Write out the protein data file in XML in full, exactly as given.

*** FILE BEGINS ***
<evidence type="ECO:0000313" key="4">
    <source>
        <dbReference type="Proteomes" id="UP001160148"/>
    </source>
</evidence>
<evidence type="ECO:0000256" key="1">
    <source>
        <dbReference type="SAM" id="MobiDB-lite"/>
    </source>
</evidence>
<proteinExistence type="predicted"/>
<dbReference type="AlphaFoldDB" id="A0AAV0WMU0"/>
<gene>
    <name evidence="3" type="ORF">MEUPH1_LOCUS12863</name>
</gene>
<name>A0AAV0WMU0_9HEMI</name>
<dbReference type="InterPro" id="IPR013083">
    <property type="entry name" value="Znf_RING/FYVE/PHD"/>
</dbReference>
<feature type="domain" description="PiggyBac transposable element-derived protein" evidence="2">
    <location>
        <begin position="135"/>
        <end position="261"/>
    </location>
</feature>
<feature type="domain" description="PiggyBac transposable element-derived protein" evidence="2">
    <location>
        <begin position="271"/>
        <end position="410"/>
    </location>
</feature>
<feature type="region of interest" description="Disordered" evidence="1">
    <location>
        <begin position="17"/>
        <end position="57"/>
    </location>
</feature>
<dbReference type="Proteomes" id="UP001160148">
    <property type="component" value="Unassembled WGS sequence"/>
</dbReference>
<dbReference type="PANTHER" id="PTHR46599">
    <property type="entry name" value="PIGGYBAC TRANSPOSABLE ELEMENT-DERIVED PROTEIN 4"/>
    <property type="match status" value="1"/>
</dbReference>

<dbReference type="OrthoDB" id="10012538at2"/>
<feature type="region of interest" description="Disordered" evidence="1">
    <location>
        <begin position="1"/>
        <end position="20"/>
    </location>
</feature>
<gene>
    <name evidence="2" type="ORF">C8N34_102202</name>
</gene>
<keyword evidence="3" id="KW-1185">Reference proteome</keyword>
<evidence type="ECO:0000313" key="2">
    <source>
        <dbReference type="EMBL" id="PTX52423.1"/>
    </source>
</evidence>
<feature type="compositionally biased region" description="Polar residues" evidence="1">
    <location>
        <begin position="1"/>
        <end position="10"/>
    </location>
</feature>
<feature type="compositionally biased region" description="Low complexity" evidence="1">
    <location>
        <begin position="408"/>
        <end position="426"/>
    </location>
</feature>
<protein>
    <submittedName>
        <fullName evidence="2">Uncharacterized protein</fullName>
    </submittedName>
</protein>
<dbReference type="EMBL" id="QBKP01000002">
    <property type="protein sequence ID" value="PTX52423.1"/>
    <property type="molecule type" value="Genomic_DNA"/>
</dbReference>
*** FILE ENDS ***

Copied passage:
<evidence type="ECO:0000313" key="4">
    <source>
        <dbReference type="Proteomes" id="UP001160148"/>
    </source>
</evidence>
<evidence type="ECO:0000256" key="1">
    <source>
        <dbReference type="SAM" id="MobiDB-lite"/>
    </source>
</evidence>
<proteinExistence type="predicted"/>
<dbReference type="AlphaFoldDB" id="A0AAV0WMU0"/>
<gene>
    <name evidence="3" type="ORF">MEUPH1_LOCUS12863</name>
</gene>
<name>A0AAV0WMU0_9HEMI</name>
<dbReference type="InterPro" id="IPR013083">
    <property type="entry name" value="Znf_RING/FYVE/PHD"/>
</dbReference>
<feature type="domain" description="PiggyBac transposable element-derived protein" evidence="2">
    <location>
        <begin position="135"/>
        <end position="261"/>
    </location>
</feature>
<feature type="domain" description="PiggyBac transposable element-derived protein" evidence="2">
    <location>
        <begin position="271"/>
        <end position="410"/>
    </location>
</feature>
<feature type="region of interest" description="Disordered" evidence="1">
    <location>
        <begin position="17"/>
        <end position="57"/>
    </location>
</feature>
<dbReference type="Proteomes" id="UP001160148">
    <property type="component" value="Unassembled WGS sequence"/>
</dbReference>
<dbReference type="PANTHER" id="PTHR46599">
    <property type="entry name" value="PIGGYBAC TRANSPOSABLE ELEMENT-DERIVED PROTEIN 4"/>
    <property type="match status" value="1"/>
</dbReference>

<dbReference type="OrthoDB" id="10012538at2"/>
<feature type="region of interest" description="Disordered" evidence="1">
    <location>
        <begin position="1"/>
        <end position="20"/>
    </location>
</feature>
<gene>
    <name evidence="2" type="ORF">C8N34_102202</name>
</gene>
<keyword evidence="3" id="KW-1185">Reference proteome</keyword>
<evidence type="ECO:0000313" key="2">
    <source>
        <dbReference type="EMBL" id="PTX52423.1"/>
    </source>
</evidence>
<feature type="compositionally biased region" description="Polar residues" evidence="1">
    <location>
        <begin position="1"/>
        <end position="10"/>
    </location>
</feature>
<feature type="compositionally biased region" description="Low complexity" evidence="1">
    <location>
        <begin position="408"/>
        <end position="426"/>
    </location>
</feature>
<protein>
    <submittedName>
        <fullName evidence="2">Uncharacterized protein</fullName>
    </submittedName>
</protein>
<dbReference type="EMBL" id="QBKP01000002">
    <property type="protein sequence ID" value="PTX52423.1"/>
    <property type="molecule type" value="Genomic_DNA"/>
</dbReference>